Town hall hosted to honor area Veterans, give updates

Salem VA Medical Center Director Rebecca Stackhouse speaking about Veterans as Nurse Executive Pam McAnally and Deputy Chief of Staff Herimone Chappell look on. 

Shawn Nowlin
shawn.nowlin@ourvalley.org

The Salem VA Medical Center (VAMC) holds a Veterans Town Hall event every three months to keep its vets up-to-date on center policies. During the most recent town hall on February 21, VAMC Director Rebecca Stackhouse introduced the medical center’s new Chief of Staff, Dr. Frank Cannizzo, and discussed the implementation of Immediate Scheduling, which will decrease wait times for Veterans to get specialty care appointments.

“We know that it can be frustrating for Veterans in that we sometimes have a lot of phone tag that goes on,” Stackhouse said. “As of the end of December, which is the last set of full data that I have, 96 percent of our appointments were being scheduled within 30 days. Our average wait time for primary care visits is three days, specialty care is just under ten and mental health is just under three.”

Other people who spoke at the town hall include Deputy Chief of Staff Herimone Chappell, Chief of Fiscal Service Codie Walker, Executive Assistant to the Director Nancy Short, Chief of Health Administration Rob Taylor and Assistant Director of the Roanoke Regional Office Kathleen Sullivan.

“We know that many Veterans during that first year out of military service experience a great deal of stress and pressures,” Sullivan said. “We have representatives who reach out to every discharged vet to make sure they are ok and understand all of the resources available to them.”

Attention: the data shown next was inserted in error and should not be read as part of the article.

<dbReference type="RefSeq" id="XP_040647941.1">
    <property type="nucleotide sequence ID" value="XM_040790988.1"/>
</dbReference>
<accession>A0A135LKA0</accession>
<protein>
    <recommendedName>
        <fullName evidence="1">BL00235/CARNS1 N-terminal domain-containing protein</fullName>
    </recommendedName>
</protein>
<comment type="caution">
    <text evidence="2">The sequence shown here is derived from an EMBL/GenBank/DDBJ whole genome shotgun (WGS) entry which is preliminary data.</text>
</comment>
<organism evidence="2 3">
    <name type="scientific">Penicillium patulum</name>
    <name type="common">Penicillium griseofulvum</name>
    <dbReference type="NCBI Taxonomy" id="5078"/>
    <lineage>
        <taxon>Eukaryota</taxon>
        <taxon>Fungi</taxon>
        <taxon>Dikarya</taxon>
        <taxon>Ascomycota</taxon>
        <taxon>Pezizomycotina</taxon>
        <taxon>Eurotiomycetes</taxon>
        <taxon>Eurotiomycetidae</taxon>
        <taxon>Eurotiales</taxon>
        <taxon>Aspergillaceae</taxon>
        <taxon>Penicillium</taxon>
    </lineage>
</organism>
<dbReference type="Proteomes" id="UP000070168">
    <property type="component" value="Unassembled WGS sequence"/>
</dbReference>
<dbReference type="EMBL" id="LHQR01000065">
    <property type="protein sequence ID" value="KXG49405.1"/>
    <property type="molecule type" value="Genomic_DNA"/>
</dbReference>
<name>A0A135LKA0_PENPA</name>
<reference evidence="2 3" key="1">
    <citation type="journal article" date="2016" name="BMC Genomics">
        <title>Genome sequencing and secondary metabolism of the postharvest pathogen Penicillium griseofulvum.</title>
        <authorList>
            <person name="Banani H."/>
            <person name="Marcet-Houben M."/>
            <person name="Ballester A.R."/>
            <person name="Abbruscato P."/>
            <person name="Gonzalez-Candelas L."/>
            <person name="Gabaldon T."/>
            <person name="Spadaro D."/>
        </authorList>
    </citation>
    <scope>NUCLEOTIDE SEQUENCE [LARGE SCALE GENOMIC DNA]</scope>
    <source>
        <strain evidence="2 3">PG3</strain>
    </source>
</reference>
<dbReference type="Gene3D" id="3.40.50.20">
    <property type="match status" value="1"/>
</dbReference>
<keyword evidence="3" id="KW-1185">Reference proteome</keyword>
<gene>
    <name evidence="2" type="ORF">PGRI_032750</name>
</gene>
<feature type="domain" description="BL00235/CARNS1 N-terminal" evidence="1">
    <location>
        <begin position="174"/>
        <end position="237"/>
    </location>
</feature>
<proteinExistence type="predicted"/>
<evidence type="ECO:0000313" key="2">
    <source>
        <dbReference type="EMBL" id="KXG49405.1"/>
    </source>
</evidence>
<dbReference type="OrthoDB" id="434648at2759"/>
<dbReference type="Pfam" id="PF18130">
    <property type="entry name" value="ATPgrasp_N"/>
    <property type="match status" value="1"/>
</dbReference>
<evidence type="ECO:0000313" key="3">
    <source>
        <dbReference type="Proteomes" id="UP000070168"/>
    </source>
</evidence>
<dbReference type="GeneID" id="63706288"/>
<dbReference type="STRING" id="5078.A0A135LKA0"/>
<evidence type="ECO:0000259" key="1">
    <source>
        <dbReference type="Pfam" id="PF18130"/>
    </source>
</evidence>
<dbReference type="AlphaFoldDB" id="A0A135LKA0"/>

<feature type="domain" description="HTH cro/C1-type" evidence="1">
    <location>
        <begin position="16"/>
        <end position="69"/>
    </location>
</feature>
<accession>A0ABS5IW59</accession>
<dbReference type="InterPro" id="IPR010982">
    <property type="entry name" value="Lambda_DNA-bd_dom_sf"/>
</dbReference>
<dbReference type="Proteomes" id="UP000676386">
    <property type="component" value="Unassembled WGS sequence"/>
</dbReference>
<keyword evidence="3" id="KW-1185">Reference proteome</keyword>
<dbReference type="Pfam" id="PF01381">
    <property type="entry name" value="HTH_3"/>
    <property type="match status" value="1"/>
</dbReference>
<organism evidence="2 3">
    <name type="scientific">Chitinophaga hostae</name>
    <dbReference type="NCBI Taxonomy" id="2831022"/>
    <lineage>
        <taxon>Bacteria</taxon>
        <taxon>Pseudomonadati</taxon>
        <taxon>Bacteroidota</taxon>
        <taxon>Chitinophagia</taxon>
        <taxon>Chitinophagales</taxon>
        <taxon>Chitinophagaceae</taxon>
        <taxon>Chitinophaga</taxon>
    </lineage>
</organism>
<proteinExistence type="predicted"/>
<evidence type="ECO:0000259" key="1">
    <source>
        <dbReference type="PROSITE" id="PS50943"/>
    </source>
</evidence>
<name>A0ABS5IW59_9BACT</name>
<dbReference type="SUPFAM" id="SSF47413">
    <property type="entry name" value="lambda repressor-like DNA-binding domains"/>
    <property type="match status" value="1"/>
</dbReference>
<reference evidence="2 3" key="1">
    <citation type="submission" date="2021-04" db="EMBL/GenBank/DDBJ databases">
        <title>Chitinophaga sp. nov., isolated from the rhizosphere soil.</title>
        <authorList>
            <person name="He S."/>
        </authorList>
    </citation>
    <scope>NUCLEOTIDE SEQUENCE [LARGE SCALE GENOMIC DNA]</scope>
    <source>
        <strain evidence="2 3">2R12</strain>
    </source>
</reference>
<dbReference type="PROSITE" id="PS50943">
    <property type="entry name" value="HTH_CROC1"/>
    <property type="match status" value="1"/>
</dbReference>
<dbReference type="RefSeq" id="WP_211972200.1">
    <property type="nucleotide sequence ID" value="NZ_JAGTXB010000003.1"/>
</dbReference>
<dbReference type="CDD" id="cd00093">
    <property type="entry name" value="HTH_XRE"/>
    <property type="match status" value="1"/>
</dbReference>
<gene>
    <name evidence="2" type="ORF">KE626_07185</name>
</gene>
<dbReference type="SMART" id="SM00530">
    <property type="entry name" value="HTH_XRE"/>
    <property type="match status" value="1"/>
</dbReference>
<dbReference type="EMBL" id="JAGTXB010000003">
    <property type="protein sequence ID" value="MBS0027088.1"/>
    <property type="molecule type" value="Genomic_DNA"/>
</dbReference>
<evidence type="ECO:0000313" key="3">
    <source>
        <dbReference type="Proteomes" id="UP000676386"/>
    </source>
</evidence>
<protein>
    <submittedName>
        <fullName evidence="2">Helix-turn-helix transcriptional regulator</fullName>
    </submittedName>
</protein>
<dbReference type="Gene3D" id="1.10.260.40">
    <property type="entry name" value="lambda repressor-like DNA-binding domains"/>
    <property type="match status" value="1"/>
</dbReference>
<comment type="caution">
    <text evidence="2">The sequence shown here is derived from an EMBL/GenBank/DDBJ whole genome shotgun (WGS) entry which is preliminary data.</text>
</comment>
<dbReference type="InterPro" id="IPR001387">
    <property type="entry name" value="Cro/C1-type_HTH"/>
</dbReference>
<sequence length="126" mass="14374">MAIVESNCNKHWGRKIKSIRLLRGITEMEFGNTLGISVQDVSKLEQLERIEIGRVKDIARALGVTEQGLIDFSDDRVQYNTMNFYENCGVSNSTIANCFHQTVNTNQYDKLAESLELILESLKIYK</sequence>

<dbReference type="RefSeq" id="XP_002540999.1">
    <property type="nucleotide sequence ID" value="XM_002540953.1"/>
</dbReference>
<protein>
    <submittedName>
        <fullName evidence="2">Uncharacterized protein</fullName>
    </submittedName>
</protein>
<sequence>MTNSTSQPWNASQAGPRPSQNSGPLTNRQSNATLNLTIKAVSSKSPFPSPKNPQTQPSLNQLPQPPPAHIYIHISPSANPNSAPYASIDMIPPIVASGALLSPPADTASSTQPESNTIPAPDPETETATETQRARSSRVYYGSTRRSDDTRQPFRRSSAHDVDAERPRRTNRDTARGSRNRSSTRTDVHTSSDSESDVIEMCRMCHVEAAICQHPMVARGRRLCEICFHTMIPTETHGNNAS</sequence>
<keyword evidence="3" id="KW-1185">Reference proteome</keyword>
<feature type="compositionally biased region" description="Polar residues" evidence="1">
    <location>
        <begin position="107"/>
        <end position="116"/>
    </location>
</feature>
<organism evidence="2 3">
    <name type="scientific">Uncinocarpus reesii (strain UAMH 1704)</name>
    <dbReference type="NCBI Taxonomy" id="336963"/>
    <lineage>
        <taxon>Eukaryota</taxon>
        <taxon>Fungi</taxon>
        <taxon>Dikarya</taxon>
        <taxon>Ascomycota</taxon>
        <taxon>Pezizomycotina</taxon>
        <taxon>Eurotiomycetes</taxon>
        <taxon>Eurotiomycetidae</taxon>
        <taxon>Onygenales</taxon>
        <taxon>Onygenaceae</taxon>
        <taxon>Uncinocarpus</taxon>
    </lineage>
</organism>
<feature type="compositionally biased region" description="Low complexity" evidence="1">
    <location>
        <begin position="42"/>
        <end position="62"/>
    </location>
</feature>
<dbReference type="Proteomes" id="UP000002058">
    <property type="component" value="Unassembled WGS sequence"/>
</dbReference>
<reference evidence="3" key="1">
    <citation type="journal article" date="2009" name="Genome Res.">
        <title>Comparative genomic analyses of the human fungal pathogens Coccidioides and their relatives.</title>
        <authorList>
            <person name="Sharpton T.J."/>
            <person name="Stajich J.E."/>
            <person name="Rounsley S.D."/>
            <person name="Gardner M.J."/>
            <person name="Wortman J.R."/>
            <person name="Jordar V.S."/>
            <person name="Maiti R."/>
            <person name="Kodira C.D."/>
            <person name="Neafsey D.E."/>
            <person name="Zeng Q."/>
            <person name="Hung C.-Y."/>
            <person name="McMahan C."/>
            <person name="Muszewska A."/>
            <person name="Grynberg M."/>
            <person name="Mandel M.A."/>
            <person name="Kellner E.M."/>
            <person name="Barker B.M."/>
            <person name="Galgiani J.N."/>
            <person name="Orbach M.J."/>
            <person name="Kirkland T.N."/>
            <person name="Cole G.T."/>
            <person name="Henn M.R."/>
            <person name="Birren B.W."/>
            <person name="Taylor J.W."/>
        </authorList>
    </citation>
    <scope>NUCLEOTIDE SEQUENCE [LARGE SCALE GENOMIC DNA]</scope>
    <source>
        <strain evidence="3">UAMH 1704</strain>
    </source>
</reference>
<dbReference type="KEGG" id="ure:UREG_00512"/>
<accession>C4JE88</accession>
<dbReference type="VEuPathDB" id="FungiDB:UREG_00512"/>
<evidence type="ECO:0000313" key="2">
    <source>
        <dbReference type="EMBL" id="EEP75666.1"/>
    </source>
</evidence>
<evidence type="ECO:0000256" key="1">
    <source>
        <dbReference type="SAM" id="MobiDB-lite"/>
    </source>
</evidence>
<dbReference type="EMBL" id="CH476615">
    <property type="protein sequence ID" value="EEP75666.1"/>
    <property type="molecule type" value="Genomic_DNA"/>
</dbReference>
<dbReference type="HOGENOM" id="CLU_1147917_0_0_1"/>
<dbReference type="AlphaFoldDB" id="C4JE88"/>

Part of David Clark’s responsibilities as a Public Affairs Officer at the Roanoke Regional Benefit Office includes assisting with Veterans Benefit Administration outreach and educating eligible Veterans and the community about the mission and accomplishments of the VA. While not a Veteran himself, Clark is committed to serving those who have served.

“The first year following discharge from the military is often a critical time of transition. We want to inform them of the benefits they are eligible for,” Clark said. “A few of the services vets will be made aware of through Solid Start are health care, mental health, home loans and help returning to the civilian workforce. This year we anticipate reaching out to the more than 200,000 newly separated Veterans.”

Four individuals were also recognized during a pinning ceremony to honor the 50th Anniversary of the Vietnam War: Richard Gramling who served in US Air Force from 1966 to 1970, Lloyd Gergler who served in the US Army from 1967 to 1968, Douglas Thurman who served in the US Army from 1966 to 1967 and Robert Manns who served in the US Marine Corps from 1961 to 1968. Audience members gave them all a standing ovation towards the end of the event.

“As a commemorative partner, along with the Stonewall Jackson chapter of the Association of the US Army, and the Veterans Benefits Administration, the Salem VA Medical Center is proud to have presented Anniversary pins honoring the service of more than 2,000 Vietnam Veterans,” Salem VA Public Affairs Officer Rosaire Bushey said. “We look forward to continuing to recognize their service.”

The Salem VAMC provides healthcare to more than 38,000 Veterans in 26 counties in Southwest Virginia. The next town hall is scheduled for 2 p.m. on Thursday, May 21, in Building 5.

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